Sud Savant: Hoppin’ Frog Hop Heathen – All Things Appear to be Black

I love beer trades! Today’s beer I would normally never have had access to were it not for a trade catalyzed by “teh interwebz.” The new trading partner responsible for this brew, Eric (Beer. Beats. Battlestar Galactica.), assures me that this brew, Hoppin’ Frog Hop Heathen (Imperial Black Ale) came right off of the bottling line and I’m not one to sit around and let the hops fade away. So let’s pour!

Aroma 9/12: The aroma is not as strong as I would have hoped for considering that this brew utilizes some ingredients that are quite easily accessible to olfaction. Pine is readily present as is a grapefruit citrus, but otherwise fairly clean as far as hops go with the exception of a distant, peppery, spice note. As this beer warms the malts take over and they do a fine job. The dark roast is first and initially seems somewhat mild (relative for the style) until the cocoa aroma blends with it and brings a bit of toffee along for the ride. The three together are an excellent harmony. Granted, I’m on the tail end of a cold, so my sniffer might not be 100%, but I can still breathe rather well through my nose, so I assume everything is in working order. Boy! Do those cocoa and toffee scents really ratchet things up as the beer warms! Even the ABV shows up to play! Spectacular. I only wish it was a more powerful smell, because what they have here they should be proud of.

Appearance 3/3: All things appear to be black as night in this IBA, but when held to a window, the bottom of my glass revealed a nice coffee brown hue and even a ruby glint or two! Unexpected and welcome! The head is just over a finger high and the same creamy texture and tan shade you might find on top of a Guinness (ok, so initially it’s more soapy). It leaves a little lacing on the way down and maintains a higher than average retention.

Flavor 19/20: You’re given a brief warning shot of cocoa and toffee before being flooded with burnt, roasted malts and a resinous hop. It’s a great combination that is bitter and means business, even if it is eventually cut with a lactose. In any case, they settle down a bit and allow other flavors to play their part. The resinous hops also show a piney note and the toffee comes in to sweeten the lot. The reprise of the toffee is gently brought in, as well as an occasional, very authentic grain note, like toasted whole wheat bread (you know, the good kind with the nuts in it). As it is held in the mouth the charred, bitter malts are primary, but now bring a strong, peppery spice with them that settles all over the surface of the tongue. The finish enjoys the strongest collaboration of the brew as the pepper, charred notes, prickly alcohol warmth, and hop bitter all come together at just the right time and the result is fantastic! All those flavors even allow for a bit of the hops’ grapefruit to peek out and truly showcase the complexity of this beer. Can’t say enough about this beer’s finish! The aftertaste is bitter and in a way that is more char and less hops. It doesn’t linger long though and I attribute that to the other hops characteristics present in this beer. Please ensure that you only drink (or serve) this beer lightly chilled. Even as this bottle warms, the beer as a whole becomes so much sweeter as the toffee and lactose sugars become increasingly bold.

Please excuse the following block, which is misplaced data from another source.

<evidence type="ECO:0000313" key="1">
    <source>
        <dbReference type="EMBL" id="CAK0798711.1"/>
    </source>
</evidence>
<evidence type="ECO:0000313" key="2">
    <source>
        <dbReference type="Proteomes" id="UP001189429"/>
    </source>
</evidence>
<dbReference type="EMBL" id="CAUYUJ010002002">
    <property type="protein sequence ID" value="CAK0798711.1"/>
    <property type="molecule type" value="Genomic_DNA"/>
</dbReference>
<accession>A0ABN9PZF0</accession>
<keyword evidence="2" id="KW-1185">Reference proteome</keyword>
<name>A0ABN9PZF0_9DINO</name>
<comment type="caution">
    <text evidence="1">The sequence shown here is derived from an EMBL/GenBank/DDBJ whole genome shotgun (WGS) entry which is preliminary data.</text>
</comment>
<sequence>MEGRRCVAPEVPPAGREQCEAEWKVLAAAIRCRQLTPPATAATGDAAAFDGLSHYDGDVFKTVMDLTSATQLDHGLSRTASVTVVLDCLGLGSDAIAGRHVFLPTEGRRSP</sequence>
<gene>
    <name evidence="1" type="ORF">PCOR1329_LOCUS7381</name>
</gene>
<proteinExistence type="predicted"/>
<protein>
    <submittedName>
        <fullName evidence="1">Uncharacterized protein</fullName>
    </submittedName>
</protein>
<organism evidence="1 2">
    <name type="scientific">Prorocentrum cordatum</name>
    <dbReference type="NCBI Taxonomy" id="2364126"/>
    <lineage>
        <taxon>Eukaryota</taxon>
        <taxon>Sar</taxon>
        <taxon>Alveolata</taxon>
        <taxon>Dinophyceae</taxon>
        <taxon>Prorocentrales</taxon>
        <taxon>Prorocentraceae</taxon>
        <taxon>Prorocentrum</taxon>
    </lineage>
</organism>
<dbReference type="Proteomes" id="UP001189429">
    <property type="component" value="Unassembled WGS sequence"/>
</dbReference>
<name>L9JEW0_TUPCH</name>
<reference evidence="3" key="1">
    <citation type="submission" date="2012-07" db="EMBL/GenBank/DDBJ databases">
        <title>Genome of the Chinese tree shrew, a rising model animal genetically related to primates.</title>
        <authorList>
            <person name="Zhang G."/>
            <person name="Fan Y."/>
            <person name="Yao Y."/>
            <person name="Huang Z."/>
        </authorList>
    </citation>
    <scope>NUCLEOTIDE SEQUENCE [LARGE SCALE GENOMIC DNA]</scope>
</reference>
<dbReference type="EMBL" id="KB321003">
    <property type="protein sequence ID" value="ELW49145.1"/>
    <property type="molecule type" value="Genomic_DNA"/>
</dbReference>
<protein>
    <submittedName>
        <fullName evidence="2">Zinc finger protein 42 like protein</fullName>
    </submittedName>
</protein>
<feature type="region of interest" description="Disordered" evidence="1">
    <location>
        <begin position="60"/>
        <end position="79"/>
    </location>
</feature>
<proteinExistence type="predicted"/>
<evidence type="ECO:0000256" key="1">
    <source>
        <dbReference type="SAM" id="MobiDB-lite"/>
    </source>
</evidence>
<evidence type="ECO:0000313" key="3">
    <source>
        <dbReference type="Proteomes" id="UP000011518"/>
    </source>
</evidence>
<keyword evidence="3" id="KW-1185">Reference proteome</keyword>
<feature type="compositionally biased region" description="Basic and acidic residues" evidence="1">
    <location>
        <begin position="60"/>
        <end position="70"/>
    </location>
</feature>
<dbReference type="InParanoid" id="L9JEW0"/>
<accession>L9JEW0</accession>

Mouthfeel 5/5: I’d say that the carbonation is dead on for this brew, even down to the end of the bottle. I also enjoy a lot of the tactile sensations that the beer gives: the eventual warmth, the peppery prickle, and the moderate-full body. Nothing is distracting and the things that are distinct go well together and contribute to the overall experience.

Overall Impression 9/10: The beer starts out as a solid IBA, but as it warms it truly sets itself apart as the sweetness of the contributing flavors rises to the level of the primaries and creates a more balanced, delicious beer that is both dark and hoppy. I’ve had some IBAs before, but this one seems to stand alone. It has slightly less sweetness that some of the super-agressive IPAs have (120 Minute, etc), an equal alcohol presence, much less hop profile, but replaces the majority of that hop profile with dark, roasted malty goodness. Excellent technical qualities (appearance & mouthfeel) only add to the experience.

Total 45/50: While IBAs might not be my favorite style on the planet, it would be impossible to deny that this is a damn tasty beer. Now is this beer all hops? Despite the name, no. Rather, they are presented in a fashion that most are not accustomed to (including myself). Allow me to explain: most hop-laden beers are several groves worth of citrus, a pine tree or two, some grass, and a healthy dose of resin. This brew focuses instead on the hop spiciness and a lesser amount on the resinous quality. In fact, I get more of the dark malts than I do the hops. That said, hop heads might be a bit disappointed if they are looking for nothing but hops. However, those open to tasty experiences regardless of the label’s description will be pleased nonetheless.

Joel R. Kolander is the Cheif Blogger for Sud Savant, a beer-savoring blog for the rest of us. We’re not here to get plowed. We’re not here because we are world-famous beer critics. We’re here because we enjoy savoring a great beer with even better friends. Sharing great beer is just as amazing as finding it in the first place. Lets share!